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American Dictionary of the English Language

Webster's Dictionary 1828

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Exalt


EXALT', verb transitive egzolt'. [Low Latin exalto; ex and altus, high.]

1. To raise high; to elevate.

2. To elevate in power, wealth, rank or dignity; as, to exalt one to a throne, to the chief magistracy, to a bishopric.

3. To elevate with joy or confidence; as, to be exalted with success or victory. [We now use elate.]

4. To raise with pride; to make undue pretensions to power, rank or estimation; to elevate too high or above others.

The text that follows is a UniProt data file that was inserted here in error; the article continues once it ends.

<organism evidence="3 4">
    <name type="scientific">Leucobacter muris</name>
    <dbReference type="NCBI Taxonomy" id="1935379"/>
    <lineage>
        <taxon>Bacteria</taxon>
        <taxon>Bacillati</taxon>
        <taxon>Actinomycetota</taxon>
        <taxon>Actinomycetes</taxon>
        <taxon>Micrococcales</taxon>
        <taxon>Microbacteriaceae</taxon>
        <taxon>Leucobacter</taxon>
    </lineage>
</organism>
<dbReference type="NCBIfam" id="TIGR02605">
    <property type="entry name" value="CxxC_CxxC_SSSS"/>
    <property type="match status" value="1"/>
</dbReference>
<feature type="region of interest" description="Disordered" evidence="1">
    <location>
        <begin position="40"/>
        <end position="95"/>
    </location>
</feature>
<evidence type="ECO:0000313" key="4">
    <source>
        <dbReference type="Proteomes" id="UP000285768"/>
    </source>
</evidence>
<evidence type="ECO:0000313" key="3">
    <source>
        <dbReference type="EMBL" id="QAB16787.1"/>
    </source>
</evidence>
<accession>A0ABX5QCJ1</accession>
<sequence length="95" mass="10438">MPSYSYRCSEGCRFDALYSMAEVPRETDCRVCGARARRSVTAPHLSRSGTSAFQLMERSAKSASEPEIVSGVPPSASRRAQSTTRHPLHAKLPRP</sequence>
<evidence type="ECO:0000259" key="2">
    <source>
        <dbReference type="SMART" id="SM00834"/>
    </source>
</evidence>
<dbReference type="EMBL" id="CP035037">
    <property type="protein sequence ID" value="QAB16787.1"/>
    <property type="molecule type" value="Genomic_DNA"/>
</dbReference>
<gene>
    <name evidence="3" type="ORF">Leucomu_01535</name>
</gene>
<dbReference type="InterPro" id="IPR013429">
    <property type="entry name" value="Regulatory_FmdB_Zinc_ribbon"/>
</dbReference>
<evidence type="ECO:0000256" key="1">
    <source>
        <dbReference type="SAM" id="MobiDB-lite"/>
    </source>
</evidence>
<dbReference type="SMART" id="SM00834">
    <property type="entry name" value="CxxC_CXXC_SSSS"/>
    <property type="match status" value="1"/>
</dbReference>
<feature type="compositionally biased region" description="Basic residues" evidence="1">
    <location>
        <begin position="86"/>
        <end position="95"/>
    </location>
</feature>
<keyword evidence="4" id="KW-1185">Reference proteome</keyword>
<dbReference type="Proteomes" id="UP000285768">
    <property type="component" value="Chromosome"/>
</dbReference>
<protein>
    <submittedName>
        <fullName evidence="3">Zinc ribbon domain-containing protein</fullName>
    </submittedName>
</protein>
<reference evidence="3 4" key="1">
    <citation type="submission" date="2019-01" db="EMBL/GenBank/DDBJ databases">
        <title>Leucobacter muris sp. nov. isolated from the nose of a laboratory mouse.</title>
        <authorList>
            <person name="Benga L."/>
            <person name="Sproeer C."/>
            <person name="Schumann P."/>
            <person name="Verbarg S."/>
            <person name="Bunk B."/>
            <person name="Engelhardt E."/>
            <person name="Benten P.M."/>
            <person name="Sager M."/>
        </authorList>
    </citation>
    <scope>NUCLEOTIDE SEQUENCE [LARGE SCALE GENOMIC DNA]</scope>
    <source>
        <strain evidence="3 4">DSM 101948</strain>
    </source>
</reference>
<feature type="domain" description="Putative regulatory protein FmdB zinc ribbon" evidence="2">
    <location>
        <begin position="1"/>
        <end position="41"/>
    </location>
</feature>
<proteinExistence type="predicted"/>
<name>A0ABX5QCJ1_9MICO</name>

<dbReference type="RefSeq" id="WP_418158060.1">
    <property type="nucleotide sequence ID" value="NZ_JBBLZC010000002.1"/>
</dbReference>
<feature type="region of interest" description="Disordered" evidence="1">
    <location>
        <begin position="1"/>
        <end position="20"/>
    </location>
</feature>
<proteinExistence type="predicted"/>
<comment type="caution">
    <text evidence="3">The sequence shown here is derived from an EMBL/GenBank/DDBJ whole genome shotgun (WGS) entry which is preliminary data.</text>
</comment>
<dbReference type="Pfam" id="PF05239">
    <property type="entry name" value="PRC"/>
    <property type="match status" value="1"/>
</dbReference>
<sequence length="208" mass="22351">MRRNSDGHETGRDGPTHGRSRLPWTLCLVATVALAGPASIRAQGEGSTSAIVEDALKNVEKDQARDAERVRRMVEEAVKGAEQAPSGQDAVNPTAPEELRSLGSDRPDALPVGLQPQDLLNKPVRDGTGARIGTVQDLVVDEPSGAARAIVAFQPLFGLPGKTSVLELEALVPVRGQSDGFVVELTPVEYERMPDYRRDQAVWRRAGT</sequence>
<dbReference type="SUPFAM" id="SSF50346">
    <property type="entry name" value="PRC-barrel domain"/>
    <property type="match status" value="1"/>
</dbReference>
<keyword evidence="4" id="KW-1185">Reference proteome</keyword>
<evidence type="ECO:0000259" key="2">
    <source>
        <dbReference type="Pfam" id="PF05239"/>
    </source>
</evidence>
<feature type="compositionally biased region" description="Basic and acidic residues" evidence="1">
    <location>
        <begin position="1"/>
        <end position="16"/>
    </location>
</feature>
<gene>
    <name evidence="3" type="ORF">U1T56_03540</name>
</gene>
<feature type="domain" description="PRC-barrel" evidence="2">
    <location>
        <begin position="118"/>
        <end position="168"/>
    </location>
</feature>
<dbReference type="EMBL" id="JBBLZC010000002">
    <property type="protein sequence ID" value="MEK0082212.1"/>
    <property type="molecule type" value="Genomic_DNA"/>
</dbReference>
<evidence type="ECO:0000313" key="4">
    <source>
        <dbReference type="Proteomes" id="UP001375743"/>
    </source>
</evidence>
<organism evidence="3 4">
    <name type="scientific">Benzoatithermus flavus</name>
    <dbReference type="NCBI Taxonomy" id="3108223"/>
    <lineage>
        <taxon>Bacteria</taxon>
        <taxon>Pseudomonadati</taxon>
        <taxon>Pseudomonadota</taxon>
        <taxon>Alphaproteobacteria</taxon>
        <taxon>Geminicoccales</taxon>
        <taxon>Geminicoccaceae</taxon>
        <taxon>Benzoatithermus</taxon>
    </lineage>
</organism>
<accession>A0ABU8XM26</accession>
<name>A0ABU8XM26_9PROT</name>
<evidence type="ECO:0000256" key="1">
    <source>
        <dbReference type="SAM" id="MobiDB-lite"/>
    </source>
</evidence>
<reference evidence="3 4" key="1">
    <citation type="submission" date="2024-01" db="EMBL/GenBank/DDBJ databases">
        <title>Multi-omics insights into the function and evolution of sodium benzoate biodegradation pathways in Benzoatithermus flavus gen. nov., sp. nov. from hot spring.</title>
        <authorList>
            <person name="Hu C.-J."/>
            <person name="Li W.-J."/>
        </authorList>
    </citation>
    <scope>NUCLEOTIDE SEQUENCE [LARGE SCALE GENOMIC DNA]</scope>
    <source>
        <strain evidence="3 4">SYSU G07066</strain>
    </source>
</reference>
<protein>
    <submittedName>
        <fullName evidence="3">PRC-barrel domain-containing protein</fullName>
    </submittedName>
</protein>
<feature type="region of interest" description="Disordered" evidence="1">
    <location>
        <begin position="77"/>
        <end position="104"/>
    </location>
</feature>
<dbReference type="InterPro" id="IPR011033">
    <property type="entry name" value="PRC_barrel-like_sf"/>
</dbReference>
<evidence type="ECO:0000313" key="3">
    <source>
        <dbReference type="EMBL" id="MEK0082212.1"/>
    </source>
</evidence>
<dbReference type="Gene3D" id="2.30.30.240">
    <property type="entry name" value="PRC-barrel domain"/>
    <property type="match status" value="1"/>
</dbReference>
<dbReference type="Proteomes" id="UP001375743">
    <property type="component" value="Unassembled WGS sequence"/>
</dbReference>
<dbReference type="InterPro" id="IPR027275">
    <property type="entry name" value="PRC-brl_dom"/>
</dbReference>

He that exalteth himself shall be abased. Luke 14:11. Matthew 23:12.

5. To elevate in estimation and praise; to magnify; to praise; to extol.

He is my father's God, and I will exalt him. Exodus 15:2.

6. To raise, as the voice; to raise in opposition. 2 Kings 19:22.

7. To elevate in diction or sentiment; to make sublime; as exalted strains.

8. In physics, to elevate; to purify; to subtilize; to refine; as, to exalt the juices or the qualities of bodies.